Sunday, January 13, 2008
The Poetry & Short Stories of Dorothy Parker
The minute I joined the Short Story Reading Challenge, I knew I wanted to read some Dorothy Parker. My introduction to Parker came in college in a literature class. We were assigned at various points two short stories. One was "Telephone Call" and the second was "The Waltz." These two remain my favorite of the ones I've read, but I would still recommend this whole collection. It contains 24 short stories by Dorothy Parker. These stories were originally published in 1939 under the title Here Lies.
What I love about Parker is how she portrays humanity--the good, the bad, the ugly. She captures nuances of humanity both personal and social. (Whether she's documenting the tortured, lonely soul or capturing the hidden layers of a relationship between two friends or two lovers or even the strain of family life.) The stories often contain commentary on social aspects of life--race, class, sex, etc.
Short stories include: "Arrangement in Black and White," "The Sexes," "The Wonderful Old Gentleman," "A Telephone Call," "Here We Are," "Lady With A Lamp," "Too Bad," "Mr. Durant," "Just A Little One," "Horsie," "Clothe the Naked," "The Waltz," "Little Curtis," "The Little Hours," "Big Blonde," "From the Diary of A New York Lady," "Soldiers of the Republic," "Dusk Before Fireworks," "New York to Detroit," "Glory in the Daytime," "The Last Tea," "Sentiment," "You Were Perfectly Fine," and "The Custard Heart."
I know I can't possibly hope to capture my reaction to all of the stories. I would have had to have been taking notes as I read each one. But I hope I can convey how much I appreciated the humanity, the attention to detail, the characterization. All the little things that added up to make each story work as a whole.
Here's how The Wonderful Old Gentleman begins, "If the Bains had striven for years, they could have been no more successful in making their living room into a small but admirably complete museum of objects suggesting strain, discomfort, or the tomb." (p. 241) Isn't that a great way to start a story? Isn't that a great hook? It continues a paragraph later, "It was as if they had all been selected by a single enthusiast to whom time was but little object, so long as he could achieve the eventual result of transforming the Bain living room into a home chamber of horrors, modified a bit for family use."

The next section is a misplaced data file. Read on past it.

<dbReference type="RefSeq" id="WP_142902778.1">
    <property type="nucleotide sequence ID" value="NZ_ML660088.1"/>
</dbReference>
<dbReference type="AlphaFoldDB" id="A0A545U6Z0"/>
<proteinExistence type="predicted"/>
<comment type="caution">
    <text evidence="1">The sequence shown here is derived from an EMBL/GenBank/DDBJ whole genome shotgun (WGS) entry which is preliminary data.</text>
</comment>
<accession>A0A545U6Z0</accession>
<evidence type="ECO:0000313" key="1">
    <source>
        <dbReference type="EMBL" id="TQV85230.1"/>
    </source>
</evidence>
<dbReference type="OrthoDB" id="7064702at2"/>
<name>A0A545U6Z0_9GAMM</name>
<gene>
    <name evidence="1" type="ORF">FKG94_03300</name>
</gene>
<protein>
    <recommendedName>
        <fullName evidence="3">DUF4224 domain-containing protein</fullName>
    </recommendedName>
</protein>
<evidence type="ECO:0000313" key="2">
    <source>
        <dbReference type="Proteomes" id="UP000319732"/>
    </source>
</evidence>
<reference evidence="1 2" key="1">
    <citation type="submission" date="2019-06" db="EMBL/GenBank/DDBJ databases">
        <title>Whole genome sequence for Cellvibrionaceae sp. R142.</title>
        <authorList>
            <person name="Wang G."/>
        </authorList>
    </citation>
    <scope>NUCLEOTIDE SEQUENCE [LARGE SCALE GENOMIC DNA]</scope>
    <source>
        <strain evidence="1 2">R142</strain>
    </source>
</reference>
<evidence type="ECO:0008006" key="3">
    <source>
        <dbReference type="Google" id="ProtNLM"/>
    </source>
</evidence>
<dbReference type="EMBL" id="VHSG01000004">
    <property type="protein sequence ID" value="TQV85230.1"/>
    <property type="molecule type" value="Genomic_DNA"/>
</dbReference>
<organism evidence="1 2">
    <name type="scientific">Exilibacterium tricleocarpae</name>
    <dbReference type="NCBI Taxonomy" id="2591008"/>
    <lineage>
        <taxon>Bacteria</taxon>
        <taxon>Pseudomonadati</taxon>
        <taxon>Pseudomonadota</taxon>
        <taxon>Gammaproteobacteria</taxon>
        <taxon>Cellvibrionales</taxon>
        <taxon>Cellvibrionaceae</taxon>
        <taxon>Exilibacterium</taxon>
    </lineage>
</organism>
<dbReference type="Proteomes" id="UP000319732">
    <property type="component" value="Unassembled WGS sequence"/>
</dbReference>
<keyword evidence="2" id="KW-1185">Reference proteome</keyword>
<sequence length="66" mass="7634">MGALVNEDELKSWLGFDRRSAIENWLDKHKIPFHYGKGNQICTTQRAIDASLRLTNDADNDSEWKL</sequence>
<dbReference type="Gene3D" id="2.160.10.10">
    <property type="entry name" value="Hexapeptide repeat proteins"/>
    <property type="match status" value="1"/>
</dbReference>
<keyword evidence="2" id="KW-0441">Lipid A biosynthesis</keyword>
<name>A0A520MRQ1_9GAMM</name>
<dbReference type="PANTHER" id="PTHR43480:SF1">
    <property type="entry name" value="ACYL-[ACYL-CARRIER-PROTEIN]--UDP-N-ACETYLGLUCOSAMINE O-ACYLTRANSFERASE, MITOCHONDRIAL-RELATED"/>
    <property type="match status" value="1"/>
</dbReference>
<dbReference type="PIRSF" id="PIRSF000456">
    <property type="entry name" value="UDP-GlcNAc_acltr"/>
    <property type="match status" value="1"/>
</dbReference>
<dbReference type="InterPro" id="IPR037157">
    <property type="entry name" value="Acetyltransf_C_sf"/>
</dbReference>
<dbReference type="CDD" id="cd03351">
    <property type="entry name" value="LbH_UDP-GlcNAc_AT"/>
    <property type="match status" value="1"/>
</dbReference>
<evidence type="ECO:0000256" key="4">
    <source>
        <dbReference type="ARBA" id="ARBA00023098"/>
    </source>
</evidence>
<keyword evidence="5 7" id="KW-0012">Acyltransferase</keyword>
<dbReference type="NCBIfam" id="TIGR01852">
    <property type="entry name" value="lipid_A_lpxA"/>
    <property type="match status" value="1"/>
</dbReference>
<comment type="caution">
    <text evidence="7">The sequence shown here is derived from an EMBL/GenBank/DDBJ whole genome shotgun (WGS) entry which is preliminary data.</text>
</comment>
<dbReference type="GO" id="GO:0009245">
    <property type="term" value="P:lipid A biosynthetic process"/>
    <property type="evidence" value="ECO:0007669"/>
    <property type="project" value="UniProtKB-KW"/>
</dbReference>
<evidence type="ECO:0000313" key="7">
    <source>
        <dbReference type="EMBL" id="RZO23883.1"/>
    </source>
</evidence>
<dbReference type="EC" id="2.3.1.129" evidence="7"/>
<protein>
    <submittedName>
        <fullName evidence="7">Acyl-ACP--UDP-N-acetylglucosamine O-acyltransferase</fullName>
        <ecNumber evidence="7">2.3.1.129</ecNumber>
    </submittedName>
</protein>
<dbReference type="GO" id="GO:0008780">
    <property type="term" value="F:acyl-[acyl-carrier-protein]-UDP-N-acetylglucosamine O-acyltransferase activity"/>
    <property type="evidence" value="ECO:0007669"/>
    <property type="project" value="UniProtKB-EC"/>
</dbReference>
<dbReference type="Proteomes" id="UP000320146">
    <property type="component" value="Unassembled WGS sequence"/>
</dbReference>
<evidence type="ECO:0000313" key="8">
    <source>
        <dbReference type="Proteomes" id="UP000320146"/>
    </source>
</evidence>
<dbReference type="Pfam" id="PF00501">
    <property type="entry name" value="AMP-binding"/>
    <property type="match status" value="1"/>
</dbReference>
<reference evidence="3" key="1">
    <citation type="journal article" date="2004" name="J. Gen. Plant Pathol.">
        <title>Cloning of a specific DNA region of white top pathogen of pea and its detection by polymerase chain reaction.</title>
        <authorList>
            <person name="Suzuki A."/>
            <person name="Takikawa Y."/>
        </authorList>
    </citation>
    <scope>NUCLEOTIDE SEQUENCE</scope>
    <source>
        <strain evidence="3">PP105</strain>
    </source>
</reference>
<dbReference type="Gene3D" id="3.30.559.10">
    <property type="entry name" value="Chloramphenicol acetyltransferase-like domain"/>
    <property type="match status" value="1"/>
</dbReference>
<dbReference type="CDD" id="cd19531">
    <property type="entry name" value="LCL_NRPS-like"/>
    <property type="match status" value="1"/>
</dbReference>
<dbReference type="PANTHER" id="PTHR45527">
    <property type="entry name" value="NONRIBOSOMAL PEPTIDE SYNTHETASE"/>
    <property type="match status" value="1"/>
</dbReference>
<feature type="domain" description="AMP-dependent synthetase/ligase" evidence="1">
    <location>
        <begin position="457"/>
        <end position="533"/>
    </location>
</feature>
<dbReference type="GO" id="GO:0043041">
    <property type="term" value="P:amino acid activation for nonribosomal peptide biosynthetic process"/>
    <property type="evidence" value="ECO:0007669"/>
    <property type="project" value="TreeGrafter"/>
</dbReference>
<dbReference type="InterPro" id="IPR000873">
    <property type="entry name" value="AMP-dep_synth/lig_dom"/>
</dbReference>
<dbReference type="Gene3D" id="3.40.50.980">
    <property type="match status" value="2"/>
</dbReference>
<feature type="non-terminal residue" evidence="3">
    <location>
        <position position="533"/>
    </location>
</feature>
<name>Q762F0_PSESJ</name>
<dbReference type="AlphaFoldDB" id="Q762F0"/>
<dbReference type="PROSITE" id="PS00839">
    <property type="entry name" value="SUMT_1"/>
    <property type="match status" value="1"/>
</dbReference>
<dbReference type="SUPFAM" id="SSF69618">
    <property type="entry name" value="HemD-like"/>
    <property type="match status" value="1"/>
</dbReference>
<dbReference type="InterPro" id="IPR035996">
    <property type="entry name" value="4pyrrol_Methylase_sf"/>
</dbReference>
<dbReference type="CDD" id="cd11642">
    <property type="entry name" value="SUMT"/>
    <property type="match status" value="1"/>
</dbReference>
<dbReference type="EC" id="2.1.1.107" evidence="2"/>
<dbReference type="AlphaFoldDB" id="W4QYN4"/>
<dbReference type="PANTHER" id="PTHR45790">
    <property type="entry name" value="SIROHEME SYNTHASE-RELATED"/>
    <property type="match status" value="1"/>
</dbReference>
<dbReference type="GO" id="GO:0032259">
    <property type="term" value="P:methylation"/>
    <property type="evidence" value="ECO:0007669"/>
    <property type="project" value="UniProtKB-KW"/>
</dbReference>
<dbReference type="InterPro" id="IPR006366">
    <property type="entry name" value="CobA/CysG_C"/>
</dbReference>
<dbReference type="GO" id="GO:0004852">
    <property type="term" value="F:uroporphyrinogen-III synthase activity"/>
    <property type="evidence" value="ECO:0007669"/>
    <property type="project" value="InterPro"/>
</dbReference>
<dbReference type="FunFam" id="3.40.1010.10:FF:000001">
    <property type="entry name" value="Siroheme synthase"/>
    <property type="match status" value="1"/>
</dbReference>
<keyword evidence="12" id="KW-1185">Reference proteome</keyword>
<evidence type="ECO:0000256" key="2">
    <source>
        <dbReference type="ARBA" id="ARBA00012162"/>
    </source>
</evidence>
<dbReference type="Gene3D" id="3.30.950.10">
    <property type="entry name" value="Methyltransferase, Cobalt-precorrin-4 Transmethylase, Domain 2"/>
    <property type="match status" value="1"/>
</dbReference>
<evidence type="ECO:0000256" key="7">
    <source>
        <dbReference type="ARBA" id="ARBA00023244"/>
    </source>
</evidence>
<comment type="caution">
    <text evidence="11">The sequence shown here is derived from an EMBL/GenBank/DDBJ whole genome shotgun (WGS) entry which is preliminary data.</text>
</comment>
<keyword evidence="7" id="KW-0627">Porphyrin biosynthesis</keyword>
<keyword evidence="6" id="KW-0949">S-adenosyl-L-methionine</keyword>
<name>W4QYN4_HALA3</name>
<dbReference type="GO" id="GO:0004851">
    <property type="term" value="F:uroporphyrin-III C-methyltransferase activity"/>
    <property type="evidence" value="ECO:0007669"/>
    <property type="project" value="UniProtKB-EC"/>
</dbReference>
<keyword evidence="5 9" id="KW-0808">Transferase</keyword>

And here's the frantic but memorable beginning to "A Telephone Call," "Please, God let him telephone me now. Dear God, let him call me now. I won't ask anything else of You, truly I won't. It isn't very much to ask. It would be so little to You, God, such a little, little thing. Only let him telephone now. Please, God. Please, please, please." (254)
And perhaps my favorite, "The Waltz." "Why thank you so much. I'd adore to. I don't want to dance with him. I don't want to dance with anybody. And even if I did, it wouldn't be him. He'd be well down among the last ten. I've seen the way he dances; it looks like something you do on Saint Walpurgis Night. Just think, not a quarter of an hour ago, here I was sitting, feeling so sorry for the poor girl he was dancing with. And now I'm going to be the poor girl. Well, well. Isn't it a small world." (335)
The way she uses language (or she used language as the case may be) is such that it captures a time, a place, a feeling. It is like a photograph of the soul. Capturing the insanity, the loneliness, the confusion, the hope, whatever the feeling--whatever the situation. She's got it captured authentically in print.